On February 14, 1824, at Harpers Ferry, John S. Gallaher published the “Ladies Garland,” one of the first papers in the nation devoted mainly to the interests of women. This focus on women’s rights and interests continued throughout West Virginia’s history. On May 10th 1908 the first Mother’s Day was observed at Andrews Church in Grafton. A bit on the darker side but still an important change in the women’s rights movement was the first federal prison exclusively for women in the United States opened in 1926. In 1928 Mrs. Minnie Buckingham Harper was the first African American woman to become a member of a legislative body in the United States.

West Virginia has a total of 3.7 million acres of farmland, consisting of around 23,000 farms averaging in size of about 157 acres. West Virginia’s Agriculture industry has an economic impact of $806 million dollars per year. Hay, grown to feed the state’s livestock, is the #1 crop, providing 2% of West Virginia’s total agricultural receipts. Broilers (young chickens) are the state’s #1 agricultural commodity, generating about 31% of West Virginia’s total agricultural receipts. Other major crops of West Virginia are apples, peaches, soybeans, and tobacco. Our collection has aerial photos of many of these farms dating back to 1973!

We invite you to come and take a look at these homes and farms in our nearly 385,000 aerial photos of this great state. Home is the place where you became you. Find your way back!

Maryland: America In Miniature

Posted on 05/25/2018 by Nathan Lewis in New Content Releases

Fort Frederick State Park Annapolis MD, This fort served as Maryland’s frontier defense during the French and Indian War.

Today, we are excited to announce that nearly 250,000 aerial photos of Maryland are now available to search and view online. Maryland is often referred to as “Little America” and a great deal of our early history as a nation took place right here. In 1696 the King Williams School opened which was the first school in the United States. During revolutionary times Rockville was known as “Hungerford’s Tavern” the name of its most familiar landmark. One of the first calls to freedom from British rule was heard at the tavern in 1774. Maryland is one of two states which gave up some of its lands to help build the nation’s capital of Washington, D.C in 1790. Throughout the years there were a plethora of stories that directly contributed to forging a nation free from British rule. This is one of my favorites, On the morning of August 10th, 1813 residents of Saint Michaels having been forewarned of a British attack, hoisted lanterns to the masts of ships and in the tops of the trees. The height of light caused cannons to overshoot the town. This first known “blackout” was effective and only one house was struck and is now known as the “Cannonball House.” One year later America’s national anthem was written by Francis Scott Key. It is believed Key wrote the anthem on September 14th, 1814 while watching the bombardment of Fort McHenry in Baltimore Harbor.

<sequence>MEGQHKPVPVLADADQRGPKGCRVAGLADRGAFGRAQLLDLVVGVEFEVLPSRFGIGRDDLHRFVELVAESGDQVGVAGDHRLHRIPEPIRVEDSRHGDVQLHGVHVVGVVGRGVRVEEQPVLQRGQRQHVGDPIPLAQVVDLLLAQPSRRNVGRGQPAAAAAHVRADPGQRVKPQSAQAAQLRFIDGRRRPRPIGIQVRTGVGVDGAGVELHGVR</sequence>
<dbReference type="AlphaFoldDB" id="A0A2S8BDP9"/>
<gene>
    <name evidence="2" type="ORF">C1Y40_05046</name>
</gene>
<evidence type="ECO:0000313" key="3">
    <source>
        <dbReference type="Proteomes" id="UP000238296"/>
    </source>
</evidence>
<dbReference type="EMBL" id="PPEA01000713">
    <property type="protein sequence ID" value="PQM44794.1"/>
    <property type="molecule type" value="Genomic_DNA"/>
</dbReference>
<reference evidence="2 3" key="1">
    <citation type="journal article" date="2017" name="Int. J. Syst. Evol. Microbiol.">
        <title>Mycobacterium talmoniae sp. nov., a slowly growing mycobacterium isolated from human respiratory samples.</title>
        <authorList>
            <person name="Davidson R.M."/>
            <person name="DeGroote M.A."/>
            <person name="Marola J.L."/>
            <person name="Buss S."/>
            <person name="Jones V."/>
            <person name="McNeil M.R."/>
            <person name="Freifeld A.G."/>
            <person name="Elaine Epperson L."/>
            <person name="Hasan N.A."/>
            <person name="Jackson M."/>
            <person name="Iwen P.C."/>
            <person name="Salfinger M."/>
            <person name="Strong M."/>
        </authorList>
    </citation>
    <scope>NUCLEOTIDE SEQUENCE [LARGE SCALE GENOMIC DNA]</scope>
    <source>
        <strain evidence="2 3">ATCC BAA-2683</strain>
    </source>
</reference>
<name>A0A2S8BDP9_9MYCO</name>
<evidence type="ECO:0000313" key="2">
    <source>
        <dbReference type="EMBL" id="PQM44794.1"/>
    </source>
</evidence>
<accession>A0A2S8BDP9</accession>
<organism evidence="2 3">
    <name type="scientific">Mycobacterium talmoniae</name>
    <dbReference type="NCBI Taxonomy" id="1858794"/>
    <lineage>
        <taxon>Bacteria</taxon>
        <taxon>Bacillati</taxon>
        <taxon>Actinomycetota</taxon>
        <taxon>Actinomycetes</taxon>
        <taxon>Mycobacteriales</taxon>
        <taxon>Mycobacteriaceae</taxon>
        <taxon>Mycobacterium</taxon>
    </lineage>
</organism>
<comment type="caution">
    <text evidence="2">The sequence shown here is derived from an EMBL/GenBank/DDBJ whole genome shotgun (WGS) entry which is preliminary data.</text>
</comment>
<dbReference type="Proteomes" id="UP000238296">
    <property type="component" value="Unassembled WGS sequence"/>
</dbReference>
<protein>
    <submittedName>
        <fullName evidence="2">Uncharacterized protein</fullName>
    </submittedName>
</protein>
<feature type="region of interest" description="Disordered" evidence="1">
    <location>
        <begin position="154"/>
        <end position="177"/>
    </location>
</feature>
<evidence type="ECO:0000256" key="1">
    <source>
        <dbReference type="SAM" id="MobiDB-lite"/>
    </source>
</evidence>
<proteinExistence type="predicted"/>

Maryland’s little-known nickname, “America in Miniature” comes from its agriculture being as diverse as that of the nation itself. As the state has grown in population, traditional dairy, grain, and livestock production, while still active, have given way to products more directly related to consumers. Poultry, nursery and turf production, seafood, dairy, corn, soybeans, racing and pleasure horse industries now dominate Maryland agriculture. 40% of its land is in agriculture covering over 2 million acres. This area is split into nearly 13,000 farms averaging about 160 acres each. Approximately 350,000 people, including nearly 6,000 full-time farmers, are employed in some aspect of agriculture, making it the largest commercial industry in Maryland. This agricultural industry contributes more than $17 billion in revenue annually. Many of these farms, home, and businesses that have contributed so much to Marylands economy and culture have been preserved in our collection.

We invite you to come and take a look at these homes and farms in our nearly 250,000 aerial photos of this great state. Home is the place where you became you. Find your way back!

Virginia: The Old Dominion

Posted on 04/06/2018 by Nathan Lewis in New Content Releases

The 1987 classic film “Dirty Dancing” was filmed almost entirely at the Mountain Lake Lodge in Pembroke, Virginia

Today, we are excited to announce that over 745,000 aerial photos of Virginia are now available to search and view online. Virginia is known as “the birthplace of a nation” nicknamed “Old Dominion”. It was named for England’s “Virgin Queen,” Elizabeth I. Virginia was the 10th state added to the union and has a long history. Contrary to the common story of the famous dinner with the pilgrims, the first Thanksgiving actually took place here in 1619. With ocean access and a centralized location, almost dividing north from south, Virginia has seen the worst of the wars in our country. Patrick Henry made his “Give me Liberty or Give me Death” speech in St. John’s Church in Richmond. Eight years later The American Revolution ended with the surrender of Cornwallis in Yorktown. During the Civil war, Virginia was the site of more Civil War battles than any other state, with more than 120 major battles being fought here. That’s an average of one major battle every 12 days. Today Virginia is the “Internet Capital” with estimates that 50 to 70 percent of all Internet traffic flows through data centers located in Northern Virginia. In fact, the images you see at Vintage Aerial are served from Virginia within Amazon’s data centers there.

Jamestown, the first of the original 13 Colonies was founded for the purpose of silk cultivation. After blight fungus destroyed the mulberry trees sericulturist planted tobacco as a cash crop. Today agriculture is Virginia’s largest industry by far! The industry has an economic impact of $55 billion annually. This agricultural production is one of the most diverse in the nation. Many of Virginia’s commodities and products rank in the top 10 among all U.S. states. These include tobacco, apples, grapes, peanuts, tomatoes, and cotton. Virginia has 44,800 farms with an average size of 181 acres. Farms cover 8.1 million acres about 32 percent of Virginia’s total land area. Amazingly, Nearly 90 percent of Virginia farms are owned and operated by individuals or families. 17% of these primary farm operators are female. With this long history of family-run farms, we hope to have preserved this history and the memories attached to them in our collection.

We invite you to come and take a look these homes and farms in our over 745,000 aerial photos of this great state. Home is the place where you became you. Find your way back today!